This is interesting in all sorts of ways – it illustrates most of the key trends in consumer tech today in one deal.

First, it shows the continued determination of Facebook to be the ‘next’ Facebook. It’s striking to compare the aggressive reaction to disruption shown by Google, Facebook and other leading web companies today with how some of their predecessors a decade ago stumbled and lost their way.

Second, the winner-takes-all dynamics of social on the desktop web do not appear to apply on mobile, and if there are winner-takes-all dynamics for mobile social it’s not yet clear what they are. There are four main aspects to this:


Apple’s Potential Acquisitions Show a Tech Company Growing To New Heights


Apple LogoFrom SFGate

Adrian Perica is a very busy man. Over the past 18 months, the mergers and acquisitions chief at Apple has been scouring the globe looking for deals, snatching up NibzNotes26everything from search engines and data analytics to mapping software and motion tracking chips.

Such a buying spree has ignited fierce speculation in tech circles and on Wall Street about Apple’s future ambitions, especially as smartphone and tablet sales start to slow. Most of that speculation has centered on wearable technology or perhaps a souped-up upgrade of Apple TV.

But Apple is thinking bigger. Much bigger.

A source tells The Chronicle that Perica met with Tesla CEO Elon Musk in Cupertino last spring around the same time analysts suggested Apple acquire the electric car giant.


Branch Sells to Facebook for “Around” $15 Million

facebook buys branch

Want to know how quiet your critics?

Well, you buy them up of course!

This morning The Verge broke the story that Facebook is acquiring New York-based startup Branch for $15 million. While early reports indicated that the Branch team expected to be building out their product at Facebook, a Techcrunch update clarified that a Facebook rep says the acquisition is for talent only.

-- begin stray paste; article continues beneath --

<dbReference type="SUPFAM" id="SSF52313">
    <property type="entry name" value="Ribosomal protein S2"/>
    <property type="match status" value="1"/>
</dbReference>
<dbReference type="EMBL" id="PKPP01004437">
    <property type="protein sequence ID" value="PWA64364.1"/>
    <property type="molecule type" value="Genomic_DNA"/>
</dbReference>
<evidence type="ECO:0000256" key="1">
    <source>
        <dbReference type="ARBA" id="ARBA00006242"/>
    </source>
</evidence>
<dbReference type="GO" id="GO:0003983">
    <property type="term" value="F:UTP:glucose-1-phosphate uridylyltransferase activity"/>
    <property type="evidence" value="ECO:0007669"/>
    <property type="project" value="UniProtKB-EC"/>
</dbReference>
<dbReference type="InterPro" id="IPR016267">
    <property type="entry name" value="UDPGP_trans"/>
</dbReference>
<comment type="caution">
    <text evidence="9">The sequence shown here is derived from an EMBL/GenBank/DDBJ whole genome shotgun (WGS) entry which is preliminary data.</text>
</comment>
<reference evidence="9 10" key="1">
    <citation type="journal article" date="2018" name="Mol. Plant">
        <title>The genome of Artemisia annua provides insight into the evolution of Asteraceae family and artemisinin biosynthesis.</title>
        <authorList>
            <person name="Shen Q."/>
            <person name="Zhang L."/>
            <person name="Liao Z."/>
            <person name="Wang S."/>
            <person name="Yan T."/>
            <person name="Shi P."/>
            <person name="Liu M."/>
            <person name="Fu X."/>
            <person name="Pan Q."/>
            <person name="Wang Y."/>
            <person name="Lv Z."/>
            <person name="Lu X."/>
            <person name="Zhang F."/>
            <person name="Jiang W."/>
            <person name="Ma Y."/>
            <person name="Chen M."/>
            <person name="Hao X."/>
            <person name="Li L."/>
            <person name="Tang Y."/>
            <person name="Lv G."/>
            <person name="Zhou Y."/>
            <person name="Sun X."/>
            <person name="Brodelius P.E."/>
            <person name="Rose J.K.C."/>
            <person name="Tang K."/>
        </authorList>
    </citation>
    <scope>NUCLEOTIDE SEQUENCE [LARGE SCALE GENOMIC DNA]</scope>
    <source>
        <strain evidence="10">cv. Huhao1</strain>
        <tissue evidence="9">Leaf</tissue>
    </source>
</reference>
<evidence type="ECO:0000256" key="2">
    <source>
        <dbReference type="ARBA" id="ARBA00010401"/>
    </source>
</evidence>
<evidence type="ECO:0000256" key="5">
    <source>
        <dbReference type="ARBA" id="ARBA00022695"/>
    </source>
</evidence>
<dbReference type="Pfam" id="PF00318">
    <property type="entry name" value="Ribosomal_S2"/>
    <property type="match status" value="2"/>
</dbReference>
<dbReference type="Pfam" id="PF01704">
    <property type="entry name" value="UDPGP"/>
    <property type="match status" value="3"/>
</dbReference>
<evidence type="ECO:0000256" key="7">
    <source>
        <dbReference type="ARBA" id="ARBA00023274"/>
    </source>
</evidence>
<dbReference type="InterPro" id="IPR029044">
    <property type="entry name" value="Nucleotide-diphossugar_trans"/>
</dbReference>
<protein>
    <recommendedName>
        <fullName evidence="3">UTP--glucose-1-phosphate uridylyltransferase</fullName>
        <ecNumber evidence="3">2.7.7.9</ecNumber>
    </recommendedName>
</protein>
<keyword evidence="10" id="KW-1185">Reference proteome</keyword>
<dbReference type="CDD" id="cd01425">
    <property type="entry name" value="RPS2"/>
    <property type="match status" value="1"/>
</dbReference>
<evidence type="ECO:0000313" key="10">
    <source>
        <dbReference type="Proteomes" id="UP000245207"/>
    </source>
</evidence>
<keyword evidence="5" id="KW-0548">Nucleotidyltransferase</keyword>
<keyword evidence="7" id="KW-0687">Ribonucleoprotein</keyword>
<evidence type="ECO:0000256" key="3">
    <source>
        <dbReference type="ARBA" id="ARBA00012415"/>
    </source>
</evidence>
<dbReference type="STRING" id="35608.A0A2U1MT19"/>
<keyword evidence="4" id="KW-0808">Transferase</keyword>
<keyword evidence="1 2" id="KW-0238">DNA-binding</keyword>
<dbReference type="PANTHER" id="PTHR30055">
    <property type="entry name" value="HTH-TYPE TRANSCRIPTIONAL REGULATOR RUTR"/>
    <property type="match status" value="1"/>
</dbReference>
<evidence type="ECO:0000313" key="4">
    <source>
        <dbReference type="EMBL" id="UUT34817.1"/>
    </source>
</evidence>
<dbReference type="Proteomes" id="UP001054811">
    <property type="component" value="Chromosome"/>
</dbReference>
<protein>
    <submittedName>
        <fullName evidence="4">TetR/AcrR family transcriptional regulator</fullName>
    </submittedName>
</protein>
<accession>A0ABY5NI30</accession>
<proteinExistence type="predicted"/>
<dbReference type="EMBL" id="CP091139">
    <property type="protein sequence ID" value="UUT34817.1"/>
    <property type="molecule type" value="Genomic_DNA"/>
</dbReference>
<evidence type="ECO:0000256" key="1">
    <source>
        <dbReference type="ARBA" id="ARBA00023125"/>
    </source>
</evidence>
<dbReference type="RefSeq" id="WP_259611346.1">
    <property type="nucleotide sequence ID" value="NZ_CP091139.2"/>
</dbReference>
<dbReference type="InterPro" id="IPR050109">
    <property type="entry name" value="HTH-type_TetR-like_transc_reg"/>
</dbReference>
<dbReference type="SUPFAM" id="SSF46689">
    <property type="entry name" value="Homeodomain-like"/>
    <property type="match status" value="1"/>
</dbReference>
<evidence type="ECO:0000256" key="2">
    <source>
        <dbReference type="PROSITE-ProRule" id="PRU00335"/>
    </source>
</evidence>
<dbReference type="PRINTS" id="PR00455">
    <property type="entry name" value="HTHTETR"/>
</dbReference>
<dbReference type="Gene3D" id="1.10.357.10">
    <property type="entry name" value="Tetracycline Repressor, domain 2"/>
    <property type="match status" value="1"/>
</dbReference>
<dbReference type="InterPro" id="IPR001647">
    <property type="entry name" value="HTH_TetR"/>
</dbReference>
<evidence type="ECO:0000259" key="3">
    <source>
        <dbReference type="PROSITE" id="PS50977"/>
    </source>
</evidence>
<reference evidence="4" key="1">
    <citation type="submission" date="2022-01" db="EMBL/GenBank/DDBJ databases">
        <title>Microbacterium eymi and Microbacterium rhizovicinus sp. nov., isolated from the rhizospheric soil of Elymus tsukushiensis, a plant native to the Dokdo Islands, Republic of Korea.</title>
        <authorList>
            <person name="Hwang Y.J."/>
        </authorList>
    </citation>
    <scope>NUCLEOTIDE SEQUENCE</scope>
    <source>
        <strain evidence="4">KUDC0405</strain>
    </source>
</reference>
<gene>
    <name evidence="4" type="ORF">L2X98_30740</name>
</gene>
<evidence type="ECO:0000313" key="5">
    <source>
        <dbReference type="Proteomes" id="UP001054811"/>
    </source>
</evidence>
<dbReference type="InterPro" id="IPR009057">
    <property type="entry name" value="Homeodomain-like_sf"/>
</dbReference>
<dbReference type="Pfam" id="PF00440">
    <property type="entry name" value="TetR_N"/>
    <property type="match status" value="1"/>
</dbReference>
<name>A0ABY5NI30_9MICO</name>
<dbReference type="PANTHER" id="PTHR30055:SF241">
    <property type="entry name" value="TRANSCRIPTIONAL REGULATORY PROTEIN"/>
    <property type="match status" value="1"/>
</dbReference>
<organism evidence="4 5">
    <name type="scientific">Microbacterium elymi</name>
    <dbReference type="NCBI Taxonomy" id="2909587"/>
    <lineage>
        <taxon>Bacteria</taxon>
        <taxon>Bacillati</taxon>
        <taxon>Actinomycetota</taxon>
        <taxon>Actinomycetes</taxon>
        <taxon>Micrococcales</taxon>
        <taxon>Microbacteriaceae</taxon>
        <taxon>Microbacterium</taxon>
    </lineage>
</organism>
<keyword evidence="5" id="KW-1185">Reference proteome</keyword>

Branch is (was?) a link-sharing service that allowed you to have conversations about anything on the Internet, then publish those conversations on a blog or website. Most recently it launched Potluck, an iPhone app that allowed you to discover news bites and talk about them with friends in-app.

Last year, Branch CEO Josh Miller wrote a popular post on Medium calling Facebook an “irreversibly bad brand.” He pointed to the fact that his teenage sister makes a point to visit the social network as little as possible. Our CEO Nick Tippmann had a similar experience with younger siblings, where he was informed that “Facebook is for old people.

A few weeks ago, however, Miller wrote that he was “bullish on Facebook.” Still, bullish or not, the post offered some–ahem–healthy criticisms of his future employer on things they could do to improve the News Feed. There’s little doubt, given the length of time it takes to make an acquisition, that Miller wrote the more recent post while in talks with the social network.

Fair enough. Even after a $2 million raise, Miller and his cofounders are most likely experiencing their first day as millionaires today, and they have nice jobs at Facebook to add to the deal.

Branch isn’t the only startup trying to disrupt the way we consume news. Quibb is another popular (if exclusive) service that allows industry professionals to share links and discuss them. And then, of course, there’s always Twitter, which seems to work well for everyone. Branch is hoping to bring Facebook back to the news game.

Perhaps we’ll be seeing fewer cat memes in 2014?


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Great Examples Of Good Tech Companies Destroyed After Being Acquired?